The trial continues today, and you can follow along by searching for “#Hassan” on Twitter.  Several local reporters are live-tweeting the proceedings using that hashtag, including Channel 7’s John Borsa and Laura Gray, WBEN’s Steve Cichon, Channel 2 and reporter Marissa Bailey.  (Channel 4 is doing so, as well, but as they’re not using the hashtag, their Tweets get lost in the fog of the other 1,000 people I follow.)  The Buffalo News is live-blogging the proceedings.

Some have expressed a desire not to follow this trial, or that it’s ridiculous that a trial is taking place for someone who beheaded his wife.  Perhaps, but this trial is Aasiyah’s only chance to be heard, as a victim.  It’s her only shot at justice, and I want to hear and read the details of the torment she underwent for years.

I’m also reminded that at least one local commentator tried to make Islamophobic hay of this whole incident – that it was somehow caused or exacerbated by the family’s faith or ethnicity.  A more scurrilous and ignorant accusation could not possibly exist.  It’s being reported in the national press, and even in the UK, where there is a large Pakistani population.  But because it’s Muslim-on-Muslim crime, not Muslim-on-fill-in-the-blank, it’s not a cable-news case-celebre.  Think about it. What would Fox and the rest of them be doing with this case if the victim was named Sheila Jones instead of Aasiyah Zubair?

How the Left Lost Religion

18 Jan

One day a year, Dr. Martin Luther King Jr still dominates the airwaves. Yesterday was his day, and news organizations fill much of the non-prime time with filler of King speeches, interviews and stories. As I drove around yesterday doing my errands, listening to excerpts of King’s addresses on the radio, I was struck once again by his choice of language and tone. Allow me to choose, as representative of much of his oratory, this paragraph from the Presidential Address to the Southern Christian Leadership Conference, on what must have been a sweltering August 16th, 1967:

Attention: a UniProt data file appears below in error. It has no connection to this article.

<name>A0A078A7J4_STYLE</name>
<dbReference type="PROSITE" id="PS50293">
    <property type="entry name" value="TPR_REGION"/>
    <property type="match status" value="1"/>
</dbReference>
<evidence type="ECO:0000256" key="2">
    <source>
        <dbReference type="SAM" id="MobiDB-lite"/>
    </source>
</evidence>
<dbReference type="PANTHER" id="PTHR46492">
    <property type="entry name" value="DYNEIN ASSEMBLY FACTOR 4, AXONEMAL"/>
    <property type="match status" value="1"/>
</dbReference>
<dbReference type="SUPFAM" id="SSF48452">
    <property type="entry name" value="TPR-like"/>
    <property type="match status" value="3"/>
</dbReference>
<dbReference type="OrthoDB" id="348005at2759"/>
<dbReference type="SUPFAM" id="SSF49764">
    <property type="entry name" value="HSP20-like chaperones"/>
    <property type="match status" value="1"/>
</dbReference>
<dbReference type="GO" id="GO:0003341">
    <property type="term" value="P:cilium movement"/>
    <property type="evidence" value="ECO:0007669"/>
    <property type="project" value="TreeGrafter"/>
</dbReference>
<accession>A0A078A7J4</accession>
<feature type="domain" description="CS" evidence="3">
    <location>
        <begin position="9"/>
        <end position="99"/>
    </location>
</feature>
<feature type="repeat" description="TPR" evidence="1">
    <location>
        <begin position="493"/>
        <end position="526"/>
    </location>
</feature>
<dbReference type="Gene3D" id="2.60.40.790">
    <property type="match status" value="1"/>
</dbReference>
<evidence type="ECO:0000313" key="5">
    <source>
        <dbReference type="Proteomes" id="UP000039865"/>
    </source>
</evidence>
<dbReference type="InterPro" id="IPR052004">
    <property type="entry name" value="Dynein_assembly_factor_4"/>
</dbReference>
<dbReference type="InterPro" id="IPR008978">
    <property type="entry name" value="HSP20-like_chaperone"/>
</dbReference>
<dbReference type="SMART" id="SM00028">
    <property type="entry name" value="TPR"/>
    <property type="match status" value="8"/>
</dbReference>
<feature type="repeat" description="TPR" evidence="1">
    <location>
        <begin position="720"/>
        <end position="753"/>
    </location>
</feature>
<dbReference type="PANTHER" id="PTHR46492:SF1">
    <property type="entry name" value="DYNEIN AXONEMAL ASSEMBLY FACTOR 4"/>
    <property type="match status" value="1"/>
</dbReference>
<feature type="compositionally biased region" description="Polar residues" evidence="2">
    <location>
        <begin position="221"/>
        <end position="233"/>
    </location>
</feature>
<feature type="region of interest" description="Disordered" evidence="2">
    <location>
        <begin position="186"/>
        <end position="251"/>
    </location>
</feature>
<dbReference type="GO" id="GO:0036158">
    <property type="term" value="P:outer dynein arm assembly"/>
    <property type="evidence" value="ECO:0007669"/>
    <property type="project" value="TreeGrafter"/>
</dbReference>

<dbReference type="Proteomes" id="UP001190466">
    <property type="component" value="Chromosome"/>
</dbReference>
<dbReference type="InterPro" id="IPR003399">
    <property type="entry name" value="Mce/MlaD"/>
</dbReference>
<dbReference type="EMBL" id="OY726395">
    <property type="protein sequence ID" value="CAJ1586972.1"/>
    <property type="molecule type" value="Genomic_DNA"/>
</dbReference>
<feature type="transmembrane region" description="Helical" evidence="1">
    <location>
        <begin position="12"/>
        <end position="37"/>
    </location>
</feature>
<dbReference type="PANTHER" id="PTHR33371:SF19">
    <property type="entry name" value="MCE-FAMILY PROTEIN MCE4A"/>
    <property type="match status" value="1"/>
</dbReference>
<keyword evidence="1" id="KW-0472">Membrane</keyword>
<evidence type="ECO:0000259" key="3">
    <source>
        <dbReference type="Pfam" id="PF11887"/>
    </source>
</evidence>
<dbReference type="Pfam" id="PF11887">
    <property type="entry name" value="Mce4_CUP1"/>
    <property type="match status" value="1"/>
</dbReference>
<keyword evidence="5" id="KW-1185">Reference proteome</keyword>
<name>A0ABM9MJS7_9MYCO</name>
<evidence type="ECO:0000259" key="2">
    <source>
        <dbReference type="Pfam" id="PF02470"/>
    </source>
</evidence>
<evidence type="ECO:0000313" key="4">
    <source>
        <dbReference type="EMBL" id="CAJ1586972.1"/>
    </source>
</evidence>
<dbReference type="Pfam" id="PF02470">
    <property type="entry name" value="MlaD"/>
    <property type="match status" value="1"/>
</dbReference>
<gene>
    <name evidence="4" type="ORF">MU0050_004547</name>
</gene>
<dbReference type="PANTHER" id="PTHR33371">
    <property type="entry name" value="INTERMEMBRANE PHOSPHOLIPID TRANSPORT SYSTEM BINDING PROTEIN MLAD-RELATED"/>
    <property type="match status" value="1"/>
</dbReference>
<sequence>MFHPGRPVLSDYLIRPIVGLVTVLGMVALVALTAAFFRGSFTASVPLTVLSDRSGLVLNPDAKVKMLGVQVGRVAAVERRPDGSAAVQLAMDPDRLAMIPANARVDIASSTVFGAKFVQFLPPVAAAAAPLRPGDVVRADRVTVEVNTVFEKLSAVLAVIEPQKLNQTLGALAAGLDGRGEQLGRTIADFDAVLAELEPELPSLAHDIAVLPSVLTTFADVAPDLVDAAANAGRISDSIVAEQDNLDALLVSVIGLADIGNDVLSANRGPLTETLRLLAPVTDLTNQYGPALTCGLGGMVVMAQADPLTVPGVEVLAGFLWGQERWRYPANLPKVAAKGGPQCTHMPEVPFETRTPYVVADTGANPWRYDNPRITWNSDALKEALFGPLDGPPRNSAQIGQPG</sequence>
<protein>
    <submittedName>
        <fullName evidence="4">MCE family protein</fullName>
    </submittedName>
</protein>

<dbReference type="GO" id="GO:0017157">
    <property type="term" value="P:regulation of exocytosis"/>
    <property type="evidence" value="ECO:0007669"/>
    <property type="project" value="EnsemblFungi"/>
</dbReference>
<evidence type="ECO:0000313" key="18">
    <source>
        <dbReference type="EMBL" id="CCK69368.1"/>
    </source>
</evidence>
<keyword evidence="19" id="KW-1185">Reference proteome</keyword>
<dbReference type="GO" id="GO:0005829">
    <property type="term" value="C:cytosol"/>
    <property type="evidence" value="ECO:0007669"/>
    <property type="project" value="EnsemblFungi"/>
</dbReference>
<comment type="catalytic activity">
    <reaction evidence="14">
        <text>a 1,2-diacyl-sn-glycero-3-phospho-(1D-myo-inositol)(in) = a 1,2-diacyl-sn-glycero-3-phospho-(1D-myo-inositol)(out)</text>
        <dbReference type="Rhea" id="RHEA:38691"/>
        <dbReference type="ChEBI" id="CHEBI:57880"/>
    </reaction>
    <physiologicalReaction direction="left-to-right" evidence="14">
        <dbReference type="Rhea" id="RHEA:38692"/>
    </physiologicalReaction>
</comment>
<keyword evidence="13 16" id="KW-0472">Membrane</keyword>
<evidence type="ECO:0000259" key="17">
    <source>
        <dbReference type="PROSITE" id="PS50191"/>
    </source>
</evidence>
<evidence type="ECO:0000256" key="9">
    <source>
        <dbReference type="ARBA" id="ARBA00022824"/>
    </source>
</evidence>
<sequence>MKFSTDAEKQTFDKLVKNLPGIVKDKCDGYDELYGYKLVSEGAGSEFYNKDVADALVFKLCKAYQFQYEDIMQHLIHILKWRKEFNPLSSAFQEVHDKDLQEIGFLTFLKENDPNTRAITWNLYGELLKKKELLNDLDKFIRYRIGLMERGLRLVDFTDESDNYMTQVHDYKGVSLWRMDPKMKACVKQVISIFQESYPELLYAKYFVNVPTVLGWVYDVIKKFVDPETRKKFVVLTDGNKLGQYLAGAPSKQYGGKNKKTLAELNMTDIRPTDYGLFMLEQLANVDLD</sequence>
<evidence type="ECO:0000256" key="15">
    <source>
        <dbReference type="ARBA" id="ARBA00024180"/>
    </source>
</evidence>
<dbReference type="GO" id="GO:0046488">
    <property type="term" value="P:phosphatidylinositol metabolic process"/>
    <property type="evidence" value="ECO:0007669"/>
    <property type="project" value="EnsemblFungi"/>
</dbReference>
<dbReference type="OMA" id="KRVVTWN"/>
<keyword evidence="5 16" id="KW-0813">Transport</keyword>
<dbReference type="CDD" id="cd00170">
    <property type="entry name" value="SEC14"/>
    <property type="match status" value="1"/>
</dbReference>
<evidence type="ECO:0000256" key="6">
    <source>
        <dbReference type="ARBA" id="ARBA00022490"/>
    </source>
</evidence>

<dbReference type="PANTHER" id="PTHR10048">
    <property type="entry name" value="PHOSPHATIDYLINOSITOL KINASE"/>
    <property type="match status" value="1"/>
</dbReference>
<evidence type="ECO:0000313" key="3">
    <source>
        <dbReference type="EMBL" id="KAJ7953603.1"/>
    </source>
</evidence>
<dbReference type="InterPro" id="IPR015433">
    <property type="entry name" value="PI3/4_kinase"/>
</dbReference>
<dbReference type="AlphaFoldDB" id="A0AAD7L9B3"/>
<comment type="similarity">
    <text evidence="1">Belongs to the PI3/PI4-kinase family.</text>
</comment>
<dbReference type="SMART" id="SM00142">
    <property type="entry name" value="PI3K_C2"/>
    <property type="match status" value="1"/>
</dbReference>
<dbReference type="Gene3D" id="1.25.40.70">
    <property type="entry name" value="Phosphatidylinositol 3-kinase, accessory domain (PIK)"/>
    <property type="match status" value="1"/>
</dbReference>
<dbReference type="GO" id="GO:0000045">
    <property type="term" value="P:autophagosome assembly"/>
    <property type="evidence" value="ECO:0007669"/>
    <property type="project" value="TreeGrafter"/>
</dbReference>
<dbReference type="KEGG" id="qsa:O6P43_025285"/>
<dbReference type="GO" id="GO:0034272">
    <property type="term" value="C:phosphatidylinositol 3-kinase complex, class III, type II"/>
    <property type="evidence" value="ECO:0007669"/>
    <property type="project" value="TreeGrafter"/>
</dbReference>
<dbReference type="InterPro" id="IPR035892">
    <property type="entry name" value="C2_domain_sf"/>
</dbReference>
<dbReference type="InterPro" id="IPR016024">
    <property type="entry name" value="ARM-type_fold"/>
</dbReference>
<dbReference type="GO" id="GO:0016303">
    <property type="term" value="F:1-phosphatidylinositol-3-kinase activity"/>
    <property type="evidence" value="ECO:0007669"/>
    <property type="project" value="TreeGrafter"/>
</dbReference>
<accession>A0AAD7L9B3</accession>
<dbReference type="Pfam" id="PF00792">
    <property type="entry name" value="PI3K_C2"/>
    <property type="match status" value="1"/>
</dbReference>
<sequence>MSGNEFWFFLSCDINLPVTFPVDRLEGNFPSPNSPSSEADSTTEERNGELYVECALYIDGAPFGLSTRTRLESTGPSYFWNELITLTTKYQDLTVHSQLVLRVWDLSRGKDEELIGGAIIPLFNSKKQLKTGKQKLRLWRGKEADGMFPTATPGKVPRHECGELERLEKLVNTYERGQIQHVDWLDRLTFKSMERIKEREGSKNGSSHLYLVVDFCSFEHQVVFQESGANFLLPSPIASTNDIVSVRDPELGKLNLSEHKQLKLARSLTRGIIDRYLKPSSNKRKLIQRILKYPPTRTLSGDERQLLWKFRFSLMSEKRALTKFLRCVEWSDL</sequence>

Let us be dissatisfied until every state capitol houses a governor who will do justly, who will love mercy and who will walk humbly with his God. Let us be dissatisfied until from every city hall, justice will roll down like waters and righteousness like a mighty stream. Let us be dissatisfied until that day when the lion and the lamb shall lie down together, and every man will sit under his own vine and fig tree and none shall be afraid. Let us be dissatisfied. And men will recognize that out of one blood God made all men to dwell upon the face of the earth. Let us be dissatisfied until that day when nobody will shout White Power! — when nobody will shout Black Power!—but everybody will talk about God’s power and human power.

This paragraph has it all. An expectation of civil equality. A plea to move past racial divisions to “human power.” A call to stand firm, and an implication that “dissatisfaction” may take some time. And most notable to me, in direct contradiction with today’s America, constant, eloquent, unapologetic Biblical imagery and religious language. This is the Reverend Dr. Martin Luther King, after all. Which made me ask: when did the Left loose its faith?